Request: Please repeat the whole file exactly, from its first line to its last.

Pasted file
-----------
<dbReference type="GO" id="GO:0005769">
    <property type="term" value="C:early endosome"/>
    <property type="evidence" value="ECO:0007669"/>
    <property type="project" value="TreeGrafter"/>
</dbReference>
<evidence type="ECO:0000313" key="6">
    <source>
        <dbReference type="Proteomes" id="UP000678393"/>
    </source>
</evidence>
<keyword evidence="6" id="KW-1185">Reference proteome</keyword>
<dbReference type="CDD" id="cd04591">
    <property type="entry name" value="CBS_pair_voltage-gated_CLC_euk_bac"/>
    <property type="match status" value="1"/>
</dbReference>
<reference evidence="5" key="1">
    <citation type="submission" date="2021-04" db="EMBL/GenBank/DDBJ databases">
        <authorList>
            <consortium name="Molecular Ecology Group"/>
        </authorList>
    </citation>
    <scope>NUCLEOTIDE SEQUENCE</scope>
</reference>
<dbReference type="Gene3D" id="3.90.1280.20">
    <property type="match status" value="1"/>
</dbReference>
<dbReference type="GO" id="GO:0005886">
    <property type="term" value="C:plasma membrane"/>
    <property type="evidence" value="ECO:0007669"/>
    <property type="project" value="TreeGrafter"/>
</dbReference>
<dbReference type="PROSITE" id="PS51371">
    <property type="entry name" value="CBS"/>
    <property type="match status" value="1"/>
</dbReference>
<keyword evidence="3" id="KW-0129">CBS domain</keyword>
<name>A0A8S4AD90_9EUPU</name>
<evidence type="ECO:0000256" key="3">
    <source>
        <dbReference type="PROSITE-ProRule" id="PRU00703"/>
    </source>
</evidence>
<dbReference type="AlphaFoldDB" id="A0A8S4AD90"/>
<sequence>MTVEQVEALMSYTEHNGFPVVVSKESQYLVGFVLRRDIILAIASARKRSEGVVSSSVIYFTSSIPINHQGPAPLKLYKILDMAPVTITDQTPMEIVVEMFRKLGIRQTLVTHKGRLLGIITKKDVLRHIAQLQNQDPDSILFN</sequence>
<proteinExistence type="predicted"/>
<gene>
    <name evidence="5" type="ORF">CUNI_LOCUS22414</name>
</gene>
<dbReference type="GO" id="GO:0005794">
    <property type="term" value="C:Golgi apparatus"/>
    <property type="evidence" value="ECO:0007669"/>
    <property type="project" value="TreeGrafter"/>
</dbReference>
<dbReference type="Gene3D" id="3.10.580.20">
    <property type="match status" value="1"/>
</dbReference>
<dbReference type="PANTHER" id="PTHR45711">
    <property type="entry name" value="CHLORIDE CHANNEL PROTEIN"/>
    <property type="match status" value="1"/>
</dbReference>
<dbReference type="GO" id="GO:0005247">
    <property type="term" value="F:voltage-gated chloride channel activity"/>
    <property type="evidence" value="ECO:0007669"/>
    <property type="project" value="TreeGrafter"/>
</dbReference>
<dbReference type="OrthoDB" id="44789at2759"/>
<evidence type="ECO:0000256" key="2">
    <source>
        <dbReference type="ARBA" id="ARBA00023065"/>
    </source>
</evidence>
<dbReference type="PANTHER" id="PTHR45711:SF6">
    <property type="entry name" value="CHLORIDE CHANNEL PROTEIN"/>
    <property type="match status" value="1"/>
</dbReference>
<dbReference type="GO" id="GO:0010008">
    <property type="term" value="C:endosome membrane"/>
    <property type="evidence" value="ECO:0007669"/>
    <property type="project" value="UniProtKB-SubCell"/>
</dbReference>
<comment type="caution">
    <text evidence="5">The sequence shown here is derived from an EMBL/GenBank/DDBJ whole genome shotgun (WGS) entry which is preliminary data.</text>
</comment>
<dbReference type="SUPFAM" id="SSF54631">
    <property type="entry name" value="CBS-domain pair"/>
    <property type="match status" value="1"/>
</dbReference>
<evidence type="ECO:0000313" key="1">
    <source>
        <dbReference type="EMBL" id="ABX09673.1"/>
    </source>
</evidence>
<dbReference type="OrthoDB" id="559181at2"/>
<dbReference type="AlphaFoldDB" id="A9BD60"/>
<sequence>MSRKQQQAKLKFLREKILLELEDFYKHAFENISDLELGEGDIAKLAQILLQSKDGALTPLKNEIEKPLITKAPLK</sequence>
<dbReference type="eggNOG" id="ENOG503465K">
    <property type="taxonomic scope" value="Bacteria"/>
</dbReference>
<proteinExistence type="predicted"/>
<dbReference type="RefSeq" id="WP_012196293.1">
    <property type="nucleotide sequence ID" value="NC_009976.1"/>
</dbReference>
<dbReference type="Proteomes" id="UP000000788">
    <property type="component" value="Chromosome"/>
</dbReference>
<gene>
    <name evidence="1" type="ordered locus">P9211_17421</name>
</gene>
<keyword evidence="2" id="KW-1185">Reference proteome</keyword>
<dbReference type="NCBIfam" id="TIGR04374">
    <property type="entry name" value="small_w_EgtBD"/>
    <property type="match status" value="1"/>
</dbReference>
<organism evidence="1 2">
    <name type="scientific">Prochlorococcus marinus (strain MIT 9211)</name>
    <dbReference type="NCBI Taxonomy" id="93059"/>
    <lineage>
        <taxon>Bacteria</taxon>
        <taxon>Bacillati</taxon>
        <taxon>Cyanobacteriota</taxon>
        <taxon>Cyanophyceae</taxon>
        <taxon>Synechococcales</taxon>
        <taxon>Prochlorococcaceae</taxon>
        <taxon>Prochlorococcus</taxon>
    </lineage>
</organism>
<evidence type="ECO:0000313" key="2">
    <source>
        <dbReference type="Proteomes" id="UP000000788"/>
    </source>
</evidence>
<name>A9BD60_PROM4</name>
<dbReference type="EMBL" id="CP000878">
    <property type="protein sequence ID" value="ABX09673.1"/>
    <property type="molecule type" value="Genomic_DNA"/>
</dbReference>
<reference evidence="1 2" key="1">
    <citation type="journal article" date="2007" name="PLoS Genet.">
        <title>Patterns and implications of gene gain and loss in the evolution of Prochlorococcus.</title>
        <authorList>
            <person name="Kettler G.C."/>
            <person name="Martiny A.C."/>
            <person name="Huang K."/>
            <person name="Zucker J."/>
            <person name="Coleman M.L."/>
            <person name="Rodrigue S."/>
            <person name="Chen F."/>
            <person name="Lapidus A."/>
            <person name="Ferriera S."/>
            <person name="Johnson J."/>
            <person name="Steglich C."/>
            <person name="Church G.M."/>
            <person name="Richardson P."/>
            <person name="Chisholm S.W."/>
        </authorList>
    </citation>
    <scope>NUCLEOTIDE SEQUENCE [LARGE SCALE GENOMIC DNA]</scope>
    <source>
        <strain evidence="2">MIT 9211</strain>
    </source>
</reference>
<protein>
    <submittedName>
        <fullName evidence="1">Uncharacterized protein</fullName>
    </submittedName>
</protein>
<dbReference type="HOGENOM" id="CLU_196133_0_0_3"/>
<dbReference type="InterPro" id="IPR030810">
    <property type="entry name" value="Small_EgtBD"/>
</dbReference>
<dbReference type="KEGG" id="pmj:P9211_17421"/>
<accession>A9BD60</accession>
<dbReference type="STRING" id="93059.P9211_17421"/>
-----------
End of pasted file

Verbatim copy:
<dbReference type="GO" id="GO:0005769">
    <property type="term" value="C:early endosome"/>
    <property type="evidence" value="ECO:0007669"/>
    <property type="project" value="TreeGrafter"/>
</dbReference>
<evidence type="ECO:0000313" key="6">
    <source>
        <dbReference type="Proteomes" id="UP000678393"/>
    </source>
</evidence>
<keyword evidence="6" id="KW-1185">Reference proteome</keyword>
<dbReference type="CDD" id="cd04591">
    <property type="entry name" value="CBS_pair_voltage-gated_CLC_euk_bac"/>
    <property type="match status" value="1"/>
</dbReference>
<reference evidence="5" key="1">
    <citation type="submission" date="2021-04" db="EMBL/GenBank/DDBJ databases">
        <authorList>
            <consortium name="Molecular Ecology Group"/>
        </authorList>
    </citation>
    <scope>NUCLEOTIDE SEQUENCE</scope>
</reference>
<dbReference type="Gene3D" id="3.90.1280.20">
    <property type="match status" value="1"/>
</dbReference>
<dbReference type="GO" id="GO:0005886">
    <property type="term" value="C:plasma membrane"/>
    <property type="evidence" value="ECO:0007669"/>
    <property type="project" value="TreeGrafter"/>
</dbReference>
<dbReference type="PROSITE" id="PS51371">
    <property type="entry name" value="CBS"/>
    <property type="match status" value="1"/>
</dbReference>
<keyword evidence="3" id="KW-0129">CBS domain</keyword>
<name>A0A8S4AD90_9EUPU</name>
<evidence type="ECO:0000256" key="3">
    <source>
        <dbReference type="PROSITE-ProRule" id="PRU00703"/>
    </source>
</evidence>
<dbReference type="AlphaFoldDB" id="A0A8S4AD90"/>
<sequence>MTVEQVEALMSYTEHNGFPVVVSKESQYLVGFVLRRDIILAIASARKRSEGVVSSSVIYFTSSIPINHQGPAPLKLYKILDMAPVTITDQTPMEIVVEMFRKLGIRQTLVTHKGRLLGIITKKDVLRHIAQLQNQDPDSILFN</sequence>
<proteinExistence type="predicted"/>
<gene>
    <name evidence="5" type="ORF">CUNI_LOCUS22414</name>
</gene>
<dbReference type="GO" id="GO:0005794">
    <property type="term" value="C:Golgi apparatus"/>
    <property type="evidence" value="ECO:0007669"/>
    <property type="project" value="TreeGrafter"/>
</dbReference>
<dbReference type="Gene3D" id="3.10.580.20">
    <property type="match status" value="1"/>
</dbReference>
<dbReference type="PANTHER" id="PTHR45711">
    <property type="entry name" value="CHLORIDE CHANNEL PROTEIN"/>
    <property type="match status" value="1"/>
</dbReference>
<dbReference type="GO" id="GO:0005247">
    <property type="term" value="F:voltage-gated chloride channel activity"/>
    <property type="evidence" value="ECO:0007669"/>
    <property type="project" value="TreeGrafter"/>
</dbReference>
<dbReference type="OrthoDB" id="44789at2759"/>
<evidence type="ECO:0000256" key="2">
    <source>
        <dbReference type="ARBA" id="ARBA00023065"/>
    </source>
</evidence>
<dbReference type="PANTHER" id="PTHR45711:SF6">
    <property type="entry name" value="CHLORIDE CHANNEL PROTEIN"/>
    <property type="match status" value="1"/>
</dbReference>
<dbReference type="GO" id="GO:0010008">
    <property type="term" value="C:endosome membrane"/>
    <property type="evidence" value="ECO:0007669"/>
    <property type="project" value="UniProtKB-SubCell"/>
</dbReference>
<comment type="caution">
    <text evidence="5">The sequence shown here is derived from an EMBL/GenBank/DDBJ whole genome shotgun (WGS) entry which is preliminary data.</text>
</comment>
<dbReference type="SUPFAM" id="SSF54631">
    <property type="entry name" value="CBS-domain pair"/>
    <property type="match status" value="1"/>
</dbReference>
<evidence type="ECO:0000313" key="1">
    <source>
        <dbReference type="EMBL" id="ABX09673.1"/>
    </source>
</evidence>
<dbReference type="OrthoDB" id="559181at2"/>
<dbReference type="AlphaFoldDB" id="A9BD60"/>
<sequence>MSRKQQQAKLKFLREKILLELEDFYKHAFENISDLELGEGDIAKLAQILLQSKDGALTPLKNEIEKPLITKAPLK</sequence>
<dbReference type="eggNOG" id="ENOG503465K">
    <property type="taxonomic scope" value="Bacteria"/>
</dbReference>
<proteinExistence type="predicted"/>
<dbReference type="RefSeq" id="WP_012196293.1">
    <property type="nucleotide sequence ID" value="NC_009976.1"/>
</dbReference>
<dbReference type="Proteomes" id="UP000000788">
    <property type="component" value="Chromosome"/>
</dbReference>
<gene>
    <name evidence="1" type="ordered locus">P9211_17421</name>
</gene>
<keyword evidence="2" id="KW-1185">Reference proteome</keyword>
<dbReference type="NCBIfam" id="TIGR04374">
    <property type="entry name" value="small_w_EgtBD"/>
    <property type="match status" value="1"/>
</dbReference>
<organism evidence="1 2">
    <name type="scientific">Prochlorococcus marinus (strain MIT 9211)</name>
    <dbReference type="NCBI Taxonomy" id="93059"/>
    <lineage>
        <taxon>Bacteria</taxon>
        <taxon>Bacillati</taxon>
        <taxon>Cyanobacteriota</taxon>
        <taxon>Cyanophyceae</taxon>
        <taxon>Synechococcales</taxon>
        <taxon>Prochlorococcaceae</taxon>
        <taxon>Prochlorococcus</taxon>
    </lineage>
</organism>
<evidence type="ECO:0000313" key="2">
    <source>
        <dbReference type="Proteomes" id="UP000000788"/>
    </source>
</evidence>
<name>A9BD60_PROM4</name>
<dbReference type="EMBL" id="CP000878">
    <property type="protein sequence ID" value="ABX09673.1"/>
    <property type="molecule type" value="Genomic_DNA"/>
</dbReference>
<reference evidence="1 2" key="1">
    <citation type="journal article" date="2007" name="PLoS Genet.">
        <title>Patterns and implications of gene gain and loss in the evolution of Prochlorococcus.</title>
        <authorList>
            <person name="Kettler G.C."/>
            <person name="Martiny A.C."/>
            <person name="Huang K."/>
            <person name="Zucker J."/>
            <person name="Coleman M.L."/>
            <person name="Rodrigue S."/>
            <person name="Chen F."/>
            <person name="Lapidus A."/>
            <person name="Ferriera S."/>
            <person name="Johnson J."/>
            <person name="Steglich C."/>
            <person name="Church G.M."/>
            <person name="Richardson P."/>
            <person name="Chisholm S.W."/>
        </authorList>
    </citation>
    <scope>NUCLEOTIDE SEQUENCE [LARGE SCALE GENOMIC DNA]</scope>
    <source>
        <strain evidence="2">MIT 9211</strain>
    </source>
</reference>
<protein>
    <submittedName>
        <fullName evidence="1">Uncharacterized protein</fullName>
    </submittedName>
</protein>
<dbReference type="HOGENOM" id="CLU_196133_0_0_3"/>
<dbReference type="InterPro" id="IPR030810">
    <property type="entry name" value="Small_EgtBD"/>
</dbReference>
<dbReference type="KEGG" id="pmj:P9211_17421"/>
<accession>A9BD60</accession>
<dbReference type="STRING" id="93059.P9211_17421"/>